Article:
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How to Teach Kids to Organize Their Rooms and Why it's Important

by Sherry Borsheim

Why does it matter if your children learn how to organize their room and keep it that way? How does that benefit you and them? Who even has the time to teach their children how to organize their room when you're so exhausted at the end of a long day of work and driving them from one place to another. Or maybe you think you're doing your children a favor by picking up after them to avoid the whining and complaining.

Adding one more task to an already hectic schedule can be overwhelming. Parents ultimately want their children to live a happy and fulfilling life. Teaching them healthy habits for life-long learning like organization benefits them in so many ways.

It's important to teach children to contribute at home and take care of their things. Giving them tasks to complete builds their confidence and a feeling of accomplishment. And if organization doesn't come natural to you, learn together with your children to create order and eliminate chaos at home.

I`ve organized a lot of children's room over the years and I always get them involved in the process. It's been my experience that kids love organization and they love to help you. When I'm organizing a children's room, I get them involved as early as two, like putting clothes they've outgrown into the donation bag. And give them things to carry when you're putting items away.

By age three they really want to get involved and help me out. They can easily pull items out of a closet and help group like things together. Give them tasks that keep them busy and part of the process. I even get them using my label maker by pointing to the letter for them to press and spelling out the word. Kids love this and think its fun to print labels.

At the age of four they know I'm there to organize and I get them to carry things for me, put things away and get them involved in organizing their toys, books and clothes. Yes, I could get it done faster on my own, but the skills they are learning are so important and the fun times we have together are priceless.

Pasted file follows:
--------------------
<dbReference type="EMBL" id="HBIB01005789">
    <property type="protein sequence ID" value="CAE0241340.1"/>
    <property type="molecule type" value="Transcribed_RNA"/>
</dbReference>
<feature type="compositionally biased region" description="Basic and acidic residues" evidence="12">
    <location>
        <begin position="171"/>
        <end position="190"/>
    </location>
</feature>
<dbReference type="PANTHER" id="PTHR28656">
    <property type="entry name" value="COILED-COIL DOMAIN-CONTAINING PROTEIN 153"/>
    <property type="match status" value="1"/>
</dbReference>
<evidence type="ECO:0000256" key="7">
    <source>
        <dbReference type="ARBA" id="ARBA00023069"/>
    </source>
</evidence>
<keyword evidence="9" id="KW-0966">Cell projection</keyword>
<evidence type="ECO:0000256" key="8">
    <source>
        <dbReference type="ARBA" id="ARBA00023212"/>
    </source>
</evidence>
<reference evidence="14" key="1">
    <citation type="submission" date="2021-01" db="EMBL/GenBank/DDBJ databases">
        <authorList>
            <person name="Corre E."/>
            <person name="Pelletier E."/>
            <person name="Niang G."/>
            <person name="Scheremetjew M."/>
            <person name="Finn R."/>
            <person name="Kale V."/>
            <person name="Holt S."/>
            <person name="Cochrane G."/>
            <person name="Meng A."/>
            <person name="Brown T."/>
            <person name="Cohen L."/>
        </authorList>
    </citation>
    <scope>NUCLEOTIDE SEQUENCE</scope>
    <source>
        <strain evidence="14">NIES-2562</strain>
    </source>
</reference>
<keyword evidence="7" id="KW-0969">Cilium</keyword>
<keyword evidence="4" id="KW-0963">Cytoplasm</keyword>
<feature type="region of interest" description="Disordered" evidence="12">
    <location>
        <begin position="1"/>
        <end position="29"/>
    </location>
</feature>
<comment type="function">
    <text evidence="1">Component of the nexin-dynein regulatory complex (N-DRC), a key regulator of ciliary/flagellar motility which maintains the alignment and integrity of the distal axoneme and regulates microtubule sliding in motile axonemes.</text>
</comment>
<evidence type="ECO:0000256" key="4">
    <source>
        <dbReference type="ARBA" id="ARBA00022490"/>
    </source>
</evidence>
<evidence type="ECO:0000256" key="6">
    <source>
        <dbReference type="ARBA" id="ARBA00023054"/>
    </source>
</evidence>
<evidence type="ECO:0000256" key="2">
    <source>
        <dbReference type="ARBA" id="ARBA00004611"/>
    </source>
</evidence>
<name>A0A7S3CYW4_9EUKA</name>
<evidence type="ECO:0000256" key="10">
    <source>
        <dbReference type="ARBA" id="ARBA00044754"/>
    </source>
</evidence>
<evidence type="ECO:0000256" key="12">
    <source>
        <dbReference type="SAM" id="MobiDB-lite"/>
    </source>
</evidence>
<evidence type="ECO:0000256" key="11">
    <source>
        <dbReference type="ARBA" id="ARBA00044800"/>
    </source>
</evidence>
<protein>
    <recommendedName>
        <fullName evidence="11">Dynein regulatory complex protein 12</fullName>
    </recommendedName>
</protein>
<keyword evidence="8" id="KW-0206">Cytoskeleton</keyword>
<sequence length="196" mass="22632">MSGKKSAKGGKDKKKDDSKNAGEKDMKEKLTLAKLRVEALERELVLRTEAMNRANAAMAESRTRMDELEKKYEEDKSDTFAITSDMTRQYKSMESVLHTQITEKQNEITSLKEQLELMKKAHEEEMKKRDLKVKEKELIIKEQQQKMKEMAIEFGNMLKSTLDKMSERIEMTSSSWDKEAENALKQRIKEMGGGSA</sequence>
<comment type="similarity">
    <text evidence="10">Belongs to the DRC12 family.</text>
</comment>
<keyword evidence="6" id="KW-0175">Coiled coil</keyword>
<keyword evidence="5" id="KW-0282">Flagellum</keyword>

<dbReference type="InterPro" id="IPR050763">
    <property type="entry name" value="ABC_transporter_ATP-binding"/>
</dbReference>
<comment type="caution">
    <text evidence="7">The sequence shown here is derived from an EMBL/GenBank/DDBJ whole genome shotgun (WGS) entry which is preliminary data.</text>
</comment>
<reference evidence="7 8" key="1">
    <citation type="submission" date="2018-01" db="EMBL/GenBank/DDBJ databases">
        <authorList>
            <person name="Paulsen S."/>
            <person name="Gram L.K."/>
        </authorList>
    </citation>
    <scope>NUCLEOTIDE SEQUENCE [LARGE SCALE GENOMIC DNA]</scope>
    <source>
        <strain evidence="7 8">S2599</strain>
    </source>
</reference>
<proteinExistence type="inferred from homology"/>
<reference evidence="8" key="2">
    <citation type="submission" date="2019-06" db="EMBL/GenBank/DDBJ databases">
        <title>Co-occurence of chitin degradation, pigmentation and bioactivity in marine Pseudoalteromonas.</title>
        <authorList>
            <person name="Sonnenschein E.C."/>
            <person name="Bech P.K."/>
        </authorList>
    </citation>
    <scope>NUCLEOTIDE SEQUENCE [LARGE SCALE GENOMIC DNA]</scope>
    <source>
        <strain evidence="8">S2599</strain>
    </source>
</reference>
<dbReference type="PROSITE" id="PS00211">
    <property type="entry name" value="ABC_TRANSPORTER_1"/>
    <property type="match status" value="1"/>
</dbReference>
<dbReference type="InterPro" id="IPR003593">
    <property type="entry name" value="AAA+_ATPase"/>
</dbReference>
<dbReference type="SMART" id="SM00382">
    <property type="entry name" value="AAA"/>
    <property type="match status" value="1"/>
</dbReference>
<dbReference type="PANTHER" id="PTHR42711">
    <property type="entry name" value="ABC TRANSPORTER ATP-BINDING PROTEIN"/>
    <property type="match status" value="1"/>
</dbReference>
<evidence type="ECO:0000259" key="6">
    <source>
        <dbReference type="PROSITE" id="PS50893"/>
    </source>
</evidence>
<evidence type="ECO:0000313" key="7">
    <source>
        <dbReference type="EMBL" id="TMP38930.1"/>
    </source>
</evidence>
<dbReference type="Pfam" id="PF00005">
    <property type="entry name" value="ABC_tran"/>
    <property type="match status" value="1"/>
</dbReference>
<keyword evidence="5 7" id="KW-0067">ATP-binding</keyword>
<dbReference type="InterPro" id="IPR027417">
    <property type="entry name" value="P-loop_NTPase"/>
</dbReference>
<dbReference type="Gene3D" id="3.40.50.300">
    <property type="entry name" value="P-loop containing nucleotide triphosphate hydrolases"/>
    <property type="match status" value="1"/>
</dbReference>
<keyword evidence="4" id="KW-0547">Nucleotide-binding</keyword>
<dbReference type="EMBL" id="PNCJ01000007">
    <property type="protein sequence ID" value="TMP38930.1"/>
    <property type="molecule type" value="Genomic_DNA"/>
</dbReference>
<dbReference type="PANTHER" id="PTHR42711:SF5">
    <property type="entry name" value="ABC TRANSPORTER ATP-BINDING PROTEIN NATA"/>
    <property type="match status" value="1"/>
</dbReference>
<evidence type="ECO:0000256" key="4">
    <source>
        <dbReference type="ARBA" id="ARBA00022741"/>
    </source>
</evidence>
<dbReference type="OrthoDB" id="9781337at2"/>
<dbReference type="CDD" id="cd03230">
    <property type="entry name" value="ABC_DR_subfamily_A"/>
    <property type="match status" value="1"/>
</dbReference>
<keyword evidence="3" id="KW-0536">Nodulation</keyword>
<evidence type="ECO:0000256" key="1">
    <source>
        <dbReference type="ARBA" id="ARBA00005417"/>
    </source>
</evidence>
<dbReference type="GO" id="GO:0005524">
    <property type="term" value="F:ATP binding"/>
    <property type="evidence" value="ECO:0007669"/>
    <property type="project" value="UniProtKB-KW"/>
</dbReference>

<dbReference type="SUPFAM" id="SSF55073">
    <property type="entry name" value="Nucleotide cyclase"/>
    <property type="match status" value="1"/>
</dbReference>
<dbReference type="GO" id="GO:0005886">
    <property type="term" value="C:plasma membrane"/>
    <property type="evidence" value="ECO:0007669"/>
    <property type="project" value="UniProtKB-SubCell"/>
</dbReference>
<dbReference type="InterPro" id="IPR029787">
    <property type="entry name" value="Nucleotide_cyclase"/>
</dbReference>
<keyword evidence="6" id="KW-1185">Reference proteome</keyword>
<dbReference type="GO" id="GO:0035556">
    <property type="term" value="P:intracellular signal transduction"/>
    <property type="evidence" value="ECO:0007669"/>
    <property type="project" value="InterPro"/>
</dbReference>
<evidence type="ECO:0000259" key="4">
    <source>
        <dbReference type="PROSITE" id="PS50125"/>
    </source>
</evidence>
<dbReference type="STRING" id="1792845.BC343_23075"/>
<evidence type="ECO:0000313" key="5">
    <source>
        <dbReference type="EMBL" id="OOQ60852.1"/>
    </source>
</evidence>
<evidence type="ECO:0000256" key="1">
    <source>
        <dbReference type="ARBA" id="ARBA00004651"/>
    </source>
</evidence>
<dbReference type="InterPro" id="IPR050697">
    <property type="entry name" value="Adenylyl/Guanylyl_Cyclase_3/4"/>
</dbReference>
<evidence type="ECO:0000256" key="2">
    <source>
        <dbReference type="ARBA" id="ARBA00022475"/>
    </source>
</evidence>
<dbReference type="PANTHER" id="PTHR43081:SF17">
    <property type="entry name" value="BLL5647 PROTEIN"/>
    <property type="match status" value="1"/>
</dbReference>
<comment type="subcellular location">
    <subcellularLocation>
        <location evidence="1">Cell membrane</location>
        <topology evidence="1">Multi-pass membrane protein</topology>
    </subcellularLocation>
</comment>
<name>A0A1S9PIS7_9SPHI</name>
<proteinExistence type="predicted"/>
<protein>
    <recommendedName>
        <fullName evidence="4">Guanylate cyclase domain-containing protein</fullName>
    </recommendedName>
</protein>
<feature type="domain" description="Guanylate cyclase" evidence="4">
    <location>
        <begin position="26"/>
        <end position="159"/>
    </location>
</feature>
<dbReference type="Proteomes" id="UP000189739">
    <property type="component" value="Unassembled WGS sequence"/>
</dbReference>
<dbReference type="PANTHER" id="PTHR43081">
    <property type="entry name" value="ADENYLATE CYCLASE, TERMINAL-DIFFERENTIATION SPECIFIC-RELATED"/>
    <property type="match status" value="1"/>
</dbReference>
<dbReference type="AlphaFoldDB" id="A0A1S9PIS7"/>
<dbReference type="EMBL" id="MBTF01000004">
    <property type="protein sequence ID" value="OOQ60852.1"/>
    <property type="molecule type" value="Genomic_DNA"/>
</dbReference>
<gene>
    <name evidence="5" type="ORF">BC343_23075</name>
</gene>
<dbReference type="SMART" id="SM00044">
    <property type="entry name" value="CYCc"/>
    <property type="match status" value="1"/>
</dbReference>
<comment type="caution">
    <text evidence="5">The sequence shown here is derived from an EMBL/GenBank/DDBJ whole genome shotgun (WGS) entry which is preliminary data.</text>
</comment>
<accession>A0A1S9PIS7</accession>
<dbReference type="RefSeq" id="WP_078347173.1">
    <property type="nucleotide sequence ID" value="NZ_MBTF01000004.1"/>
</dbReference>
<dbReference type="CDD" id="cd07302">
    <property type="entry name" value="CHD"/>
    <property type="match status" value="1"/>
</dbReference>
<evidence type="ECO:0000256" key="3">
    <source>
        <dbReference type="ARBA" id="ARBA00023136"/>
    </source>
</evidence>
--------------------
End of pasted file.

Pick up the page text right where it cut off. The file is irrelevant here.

At age four they also know what toys they like to play with and what they don't use anymore. If they have too many toys, put some away and they'll be like new when you bring them out again three months later. Help them try on clothes that may not fit.

At age six ask them where they like to play with their toys and help them contain and label their organizing systems. At the age of 8 to 11 they have fewer toys and more electronic devices and more homework. Set up a homework area and help they organize their papers and school work. In their teenage years, their rooms will need to be organized based on their interests and study habits.

Build in a fun reward at the end of each organizing day to celebrate their accomplishments.

Don't assume that they will learn on their own to be organized. The good news is "Organization is a learnable skill and there is no one-size-fits-all solution to getting organized. There's only what works for you." So don't leave this to chance or put it off. Organization is a skill your children will take with them throughout their life.

Keeping their room organized teaches them the importance of chores and how it makes the home run smoother. It also teaches them the responsibility of doing their part, teamwork and contributing to the overall goal of keeping the entire home organized. It also teaches them the importance of starting and completing a task and the feeling of accomplishment and a job well done.